Oct 24, 2019

Scientists observe a single quantum vibration under ordinary conditions

Posted by in categories: particle physics, quantum physics

When a guitar string is plucked, it vibrates as any vibrating object would, rising and falling like a wave, as the laws of classical physics predict. But under the laws of quantum mechanics, which describe the way physics works at the atomic scale, vibrations should behave not only as waves, but also as particles. The same guitar string, when observed at a quantum level, should vibrate as individual units of energy known as phonons.

Now scientists at MIT and the Swiss Federal Institute of Technology have for the first time created and observed a single phonon in a common material at room temperature.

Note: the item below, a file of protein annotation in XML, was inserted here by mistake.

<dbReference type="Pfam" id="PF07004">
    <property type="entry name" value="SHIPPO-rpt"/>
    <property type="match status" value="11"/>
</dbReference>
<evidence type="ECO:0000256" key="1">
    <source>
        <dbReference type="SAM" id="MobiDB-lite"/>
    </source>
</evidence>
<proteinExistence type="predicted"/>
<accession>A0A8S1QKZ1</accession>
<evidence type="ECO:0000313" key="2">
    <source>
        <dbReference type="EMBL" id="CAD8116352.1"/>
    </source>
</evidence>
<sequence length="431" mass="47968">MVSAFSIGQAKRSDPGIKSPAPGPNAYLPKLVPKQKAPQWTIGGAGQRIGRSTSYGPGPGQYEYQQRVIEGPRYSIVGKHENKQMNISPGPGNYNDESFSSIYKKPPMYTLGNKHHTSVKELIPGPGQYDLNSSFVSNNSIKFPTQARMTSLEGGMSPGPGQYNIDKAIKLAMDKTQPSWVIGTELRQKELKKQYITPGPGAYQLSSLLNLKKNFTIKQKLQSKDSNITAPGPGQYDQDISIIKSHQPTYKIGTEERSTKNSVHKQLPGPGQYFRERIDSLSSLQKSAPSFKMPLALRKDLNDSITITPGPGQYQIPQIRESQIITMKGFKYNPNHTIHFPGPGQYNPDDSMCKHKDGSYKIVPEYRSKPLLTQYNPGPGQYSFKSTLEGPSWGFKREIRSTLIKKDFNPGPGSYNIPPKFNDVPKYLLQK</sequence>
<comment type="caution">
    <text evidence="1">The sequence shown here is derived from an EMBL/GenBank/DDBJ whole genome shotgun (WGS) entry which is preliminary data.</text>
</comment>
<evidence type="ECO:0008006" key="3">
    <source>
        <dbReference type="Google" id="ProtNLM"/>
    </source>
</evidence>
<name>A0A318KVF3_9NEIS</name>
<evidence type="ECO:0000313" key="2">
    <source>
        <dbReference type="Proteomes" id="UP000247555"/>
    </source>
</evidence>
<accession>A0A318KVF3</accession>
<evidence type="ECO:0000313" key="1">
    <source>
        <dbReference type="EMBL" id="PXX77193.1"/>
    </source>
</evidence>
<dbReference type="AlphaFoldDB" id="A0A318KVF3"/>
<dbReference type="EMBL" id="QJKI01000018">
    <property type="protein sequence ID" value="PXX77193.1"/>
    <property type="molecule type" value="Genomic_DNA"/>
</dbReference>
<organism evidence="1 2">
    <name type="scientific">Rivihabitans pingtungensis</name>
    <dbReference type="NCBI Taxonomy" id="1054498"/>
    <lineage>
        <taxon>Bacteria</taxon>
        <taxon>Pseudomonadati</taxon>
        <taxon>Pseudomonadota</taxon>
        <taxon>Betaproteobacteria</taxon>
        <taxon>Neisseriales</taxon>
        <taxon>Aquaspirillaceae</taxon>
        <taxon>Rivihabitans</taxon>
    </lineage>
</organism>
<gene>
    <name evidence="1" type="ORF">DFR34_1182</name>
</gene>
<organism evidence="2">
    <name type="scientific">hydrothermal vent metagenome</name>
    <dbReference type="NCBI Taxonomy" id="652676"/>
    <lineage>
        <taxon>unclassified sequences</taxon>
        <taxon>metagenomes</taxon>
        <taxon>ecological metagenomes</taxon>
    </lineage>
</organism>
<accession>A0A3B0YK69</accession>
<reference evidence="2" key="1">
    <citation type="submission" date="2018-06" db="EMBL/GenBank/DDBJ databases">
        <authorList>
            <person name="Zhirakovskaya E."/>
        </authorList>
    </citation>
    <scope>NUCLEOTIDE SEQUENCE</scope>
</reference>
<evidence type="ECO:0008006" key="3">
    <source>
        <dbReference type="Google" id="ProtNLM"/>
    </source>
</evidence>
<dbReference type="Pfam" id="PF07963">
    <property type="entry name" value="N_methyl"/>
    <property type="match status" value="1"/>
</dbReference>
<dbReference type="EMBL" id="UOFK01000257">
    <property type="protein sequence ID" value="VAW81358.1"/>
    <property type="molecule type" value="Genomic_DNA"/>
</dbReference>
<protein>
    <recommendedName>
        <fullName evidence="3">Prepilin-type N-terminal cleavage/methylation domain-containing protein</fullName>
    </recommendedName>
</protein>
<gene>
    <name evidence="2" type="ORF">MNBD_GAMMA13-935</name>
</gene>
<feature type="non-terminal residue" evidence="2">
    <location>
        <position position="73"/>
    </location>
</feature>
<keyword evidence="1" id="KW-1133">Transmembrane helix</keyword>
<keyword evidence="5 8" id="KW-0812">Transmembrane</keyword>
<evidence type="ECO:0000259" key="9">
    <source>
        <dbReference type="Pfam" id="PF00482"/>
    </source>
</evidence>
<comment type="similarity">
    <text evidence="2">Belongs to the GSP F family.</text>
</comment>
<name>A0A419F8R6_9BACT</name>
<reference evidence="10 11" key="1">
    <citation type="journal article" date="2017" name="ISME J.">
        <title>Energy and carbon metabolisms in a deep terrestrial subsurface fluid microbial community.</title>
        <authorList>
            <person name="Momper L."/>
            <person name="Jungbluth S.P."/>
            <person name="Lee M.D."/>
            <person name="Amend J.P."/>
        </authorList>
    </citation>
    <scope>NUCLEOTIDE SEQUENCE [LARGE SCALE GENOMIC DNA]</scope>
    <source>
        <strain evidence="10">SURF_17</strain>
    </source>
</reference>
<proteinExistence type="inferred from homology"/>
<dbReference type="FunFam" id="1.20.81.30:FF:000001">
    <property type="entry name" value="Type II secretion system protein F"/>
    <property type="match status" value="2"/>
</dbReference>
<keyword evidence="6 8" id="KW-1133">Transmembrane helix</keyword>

Until now, single phonons have only been observed at ultracold temperatures and in precisely engineered, microscopic materials that researchers must probe in a vacuum. In contrast, the team has created and observed single phonons in a piece of diamond sitting in open air at room temperature. The results, the researchers write in a paper published today in Physical Review X, “bring quantum behavior closer to our daily life.”

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